75 Pages Posted: 3 Dec 2004
Date Written: December 2004
What facts are public and what facts are private? It is the fundamental, first-principles question in privacy law, and a necessary element in the two most important privacy torts, public disclosure of private facts and intrusion upon seclusion. Yet the American courts lack a coherent, consistent methodology for determining whether an individual has a reasonable expectation of privacy in a particular fact that he has shared with one or more persons. Some courts hold that when an individual discloses a sensitive fact about himself to a handful of co-workers, friends, relatives, or strangers, this disclosure renders the fact in question sufficiently public to deprive him of a tort cause of action when that fact is subsequently widely disseminated or obtained by a third party using improper means. Other courts hold that an individual can share such a fact with dozens, or even hundreds of people, and still retain a cause of action under privacy tort law. So how much disclosure is enough to transform a private fact into a public fact?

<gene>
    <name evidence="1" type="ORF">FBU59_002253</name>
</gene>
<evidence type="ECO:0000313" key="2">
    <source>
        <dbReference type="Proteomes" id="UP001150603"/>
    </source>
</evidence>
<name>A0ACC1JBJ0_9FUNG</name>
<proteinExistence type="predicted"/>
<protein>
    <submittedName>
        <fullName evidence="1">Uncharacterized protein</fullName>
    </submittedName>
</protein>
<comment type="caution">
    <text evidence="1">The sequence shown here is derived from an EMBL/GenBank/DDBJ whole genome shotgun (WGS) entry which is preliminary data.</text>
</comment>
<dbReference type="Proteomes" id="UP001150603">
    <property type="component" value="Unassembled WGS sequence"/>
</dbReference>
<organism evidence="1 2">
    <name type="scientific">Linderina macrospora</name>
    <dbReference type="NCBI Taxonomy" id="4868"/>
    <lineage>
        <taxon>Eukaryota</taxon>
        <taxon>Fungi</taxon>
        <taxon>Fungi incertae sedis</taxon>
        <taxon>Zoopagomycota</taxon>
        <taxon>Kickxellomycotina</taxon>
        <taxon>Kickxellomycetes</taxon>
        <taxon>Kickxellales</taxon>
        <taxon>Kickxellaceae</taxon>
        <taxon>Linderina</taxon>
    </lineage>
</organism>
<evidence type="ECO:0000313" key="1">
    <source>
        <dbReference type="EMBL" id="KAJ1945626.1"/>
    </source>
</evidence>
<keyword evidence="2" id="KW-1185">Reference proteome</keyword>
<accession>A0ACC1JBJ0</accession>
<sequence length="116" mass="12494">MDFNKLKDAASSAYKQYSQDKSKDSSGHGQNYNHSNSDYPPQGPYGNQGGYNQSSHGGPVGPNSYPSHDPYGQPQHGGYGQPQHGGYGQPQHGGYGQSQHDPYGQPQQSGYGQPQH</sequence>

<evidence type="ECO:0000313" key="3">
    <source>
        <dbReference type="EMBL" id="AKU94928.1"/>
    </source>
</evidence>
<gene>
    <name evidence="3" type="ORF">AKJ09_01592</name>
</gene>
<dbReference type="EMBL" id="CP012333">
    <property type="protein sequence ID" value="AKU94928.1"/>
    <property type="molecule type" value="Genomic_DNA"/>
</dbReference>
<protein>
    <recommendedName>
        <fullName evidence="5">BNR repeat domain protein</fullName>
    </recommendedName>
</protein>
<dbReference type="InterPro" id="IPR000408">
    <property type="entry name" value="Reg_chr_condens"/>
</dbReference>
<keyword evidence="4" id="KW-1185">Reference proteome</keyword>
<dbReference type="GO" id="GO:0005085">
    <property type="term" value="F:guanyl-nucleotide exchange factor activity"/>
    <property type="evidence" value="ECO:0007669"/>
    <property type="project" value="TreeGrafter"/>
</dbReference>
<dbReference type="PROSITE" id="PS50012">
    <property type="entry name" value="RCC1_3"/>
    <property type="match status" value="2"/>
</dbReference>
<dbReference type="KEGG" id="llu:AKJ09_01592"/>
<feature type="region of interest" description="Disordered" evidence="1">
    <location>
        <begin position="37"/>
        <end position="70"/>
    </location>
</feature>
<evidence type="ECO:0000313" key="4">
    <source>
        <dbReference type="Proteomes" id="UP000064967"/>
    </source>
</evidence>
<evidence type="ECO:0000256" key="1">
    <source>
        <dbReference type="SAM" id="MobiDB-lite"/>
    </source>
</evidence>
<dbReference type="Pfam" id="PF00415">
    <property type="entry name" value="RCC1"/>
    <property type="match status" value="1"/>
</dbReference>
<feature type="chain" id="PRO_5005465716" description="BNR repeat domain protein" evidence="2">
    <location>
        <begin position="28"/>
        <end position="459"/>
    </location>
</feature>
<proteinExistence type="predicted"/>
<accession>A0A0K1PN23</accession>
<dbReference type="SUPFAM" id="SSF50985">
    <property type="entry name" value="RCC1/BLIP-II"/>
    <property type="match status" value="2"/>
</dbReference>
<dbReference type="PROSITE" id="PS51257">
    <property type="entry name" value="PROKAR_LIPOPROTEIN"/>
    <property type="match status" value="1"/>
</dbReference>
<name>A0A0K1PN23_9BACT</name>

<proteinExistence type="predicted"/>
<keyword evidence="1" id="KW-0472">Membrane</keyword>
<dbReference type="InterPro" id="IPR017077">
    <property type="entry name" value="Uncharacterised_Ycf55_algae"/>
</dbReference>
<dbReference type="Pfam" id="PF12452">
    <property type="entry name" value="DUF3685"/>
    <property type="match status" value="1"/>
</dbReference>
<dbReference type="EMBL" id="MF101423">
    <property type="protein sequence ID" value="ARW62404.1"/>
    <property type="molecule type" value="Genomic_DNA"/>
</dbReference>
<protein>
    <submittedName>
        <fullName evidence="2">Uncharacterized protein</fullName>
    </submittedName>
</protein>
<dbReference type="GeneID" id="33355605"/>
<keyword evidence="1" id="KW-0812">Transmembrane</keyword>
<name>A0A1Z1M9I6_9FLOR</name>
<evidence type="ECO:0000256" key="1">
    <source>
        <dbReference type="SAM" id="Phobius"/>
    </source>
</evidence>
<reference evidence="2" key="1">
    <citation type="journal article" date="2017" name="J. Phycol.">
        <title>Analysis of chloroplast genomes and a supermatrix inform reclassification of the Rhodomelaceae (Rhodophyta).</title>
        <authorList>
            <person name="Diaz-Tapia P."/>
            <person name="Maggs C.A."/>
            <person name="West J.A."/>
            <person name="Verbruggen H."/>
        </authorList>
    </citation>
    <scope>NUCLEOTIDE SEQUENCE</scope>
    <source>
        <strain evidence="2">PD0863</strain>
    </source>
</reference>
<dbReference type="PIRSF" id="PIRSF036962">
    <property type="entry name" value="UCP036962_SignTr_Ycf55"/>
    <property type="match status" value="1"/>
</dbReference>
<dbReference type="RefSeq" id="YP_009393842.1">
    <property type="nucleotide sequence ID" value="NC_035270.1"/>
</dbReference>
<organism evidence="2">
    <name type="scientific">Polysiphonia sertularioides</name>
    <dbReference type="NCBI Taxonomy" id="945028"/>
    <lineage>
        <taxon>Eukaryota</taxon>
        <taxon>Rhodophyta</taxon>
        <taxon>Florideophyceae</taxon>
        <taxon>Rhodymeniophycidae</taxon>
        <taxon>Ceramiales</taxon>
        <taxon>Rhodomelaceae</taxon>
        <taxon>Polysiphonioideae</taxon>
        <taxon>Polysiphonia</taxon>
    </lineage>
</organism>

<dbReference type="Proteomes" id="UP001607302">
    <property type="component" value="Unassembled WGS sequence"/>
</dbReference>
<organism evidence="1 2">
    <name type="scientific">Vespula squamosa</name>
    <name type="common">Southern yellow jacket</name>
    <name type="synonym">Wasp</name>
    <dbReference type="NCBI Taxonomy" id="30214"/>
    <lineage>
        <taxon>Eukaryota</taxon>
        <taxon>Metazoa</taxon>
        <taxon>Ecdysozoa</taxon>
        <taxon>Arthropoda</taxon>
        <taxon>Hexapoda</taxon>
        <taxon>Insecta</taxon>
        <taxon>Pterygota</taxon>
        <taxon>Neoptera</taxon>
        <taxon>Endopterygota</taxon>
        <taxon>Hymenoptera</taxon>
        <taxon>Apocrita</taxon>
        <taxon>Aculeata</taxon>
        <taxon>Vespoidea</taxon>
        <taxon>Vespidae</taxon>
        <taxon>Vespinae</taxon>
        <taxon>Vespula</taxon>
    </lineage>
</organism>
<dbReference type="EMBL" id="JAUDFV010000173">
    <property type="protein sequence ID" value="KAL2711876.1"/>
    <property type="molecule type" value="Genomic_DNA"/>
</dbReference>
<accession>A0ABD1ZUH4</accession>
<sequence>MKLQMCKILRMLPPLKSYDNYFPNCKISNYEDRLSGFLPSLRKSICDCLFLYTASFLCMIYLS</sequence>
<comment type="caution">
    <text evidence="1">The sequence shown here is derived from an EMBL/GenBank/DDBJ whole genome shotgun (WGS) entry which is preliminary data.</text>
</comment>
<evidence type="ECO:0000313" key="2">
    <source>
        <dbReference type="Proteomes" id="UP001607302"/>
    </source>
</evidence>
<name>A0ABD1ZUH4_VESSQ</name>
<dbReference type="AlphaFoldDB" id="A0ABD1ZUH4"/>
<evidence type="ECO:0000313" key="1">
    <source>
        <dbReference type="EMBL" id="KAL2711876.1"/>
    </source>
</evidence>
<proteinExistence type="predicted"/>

This paper argues that insights from the literature on social networks and information dissemination can help provide courts with satisfying answers to these central questions in privacy law. The social networks literature has generated theoretical and empirical insights about the probability that information disclosed to one member of a community will ultimately become known by a large segment of the community. Using these insights, courts can gauge whether the plaintiff's previously private information would have been widely disseminated regardless of the defendant's actions in a particular case. If so, the information in question was public, and if not, the tort law ought to deem the information as private. This paper argues that such an approach, which treats the privacy question as an empirical one, is more attractive than any other method of establishing whether the plaintiff had a reasonable expectation of privacy in the information at issue.
The literature on social networks and information dissemination has wide applications beyond privacy tort law, but has found its way into little legal scholarship. Legal scholars interested in Fourth Amendment law, trade secrets, patent law, constitutional privacy, defamation, and other fields might find the paper's survey of social networks theory useful and provocative.
Keywords: privacy, tort, social network, network theory, information dissemination, diffusion of inovation, reasonable expectation of Privacy, gossip, secrecy, communiction, Internet
Suggested Citation: Suggested Citation
Strahilevitz, Lior, A Social Networks Theory of Privacy (December 2004). U Chicago Law & Economics, Olin Working Paper No. 230; U of Chicago, Public Law Working Paper No. 79. Available at SSRN: https://ssrn.com/abstract=629283 or http://dx.doi.org/10.2139/ssrn.629283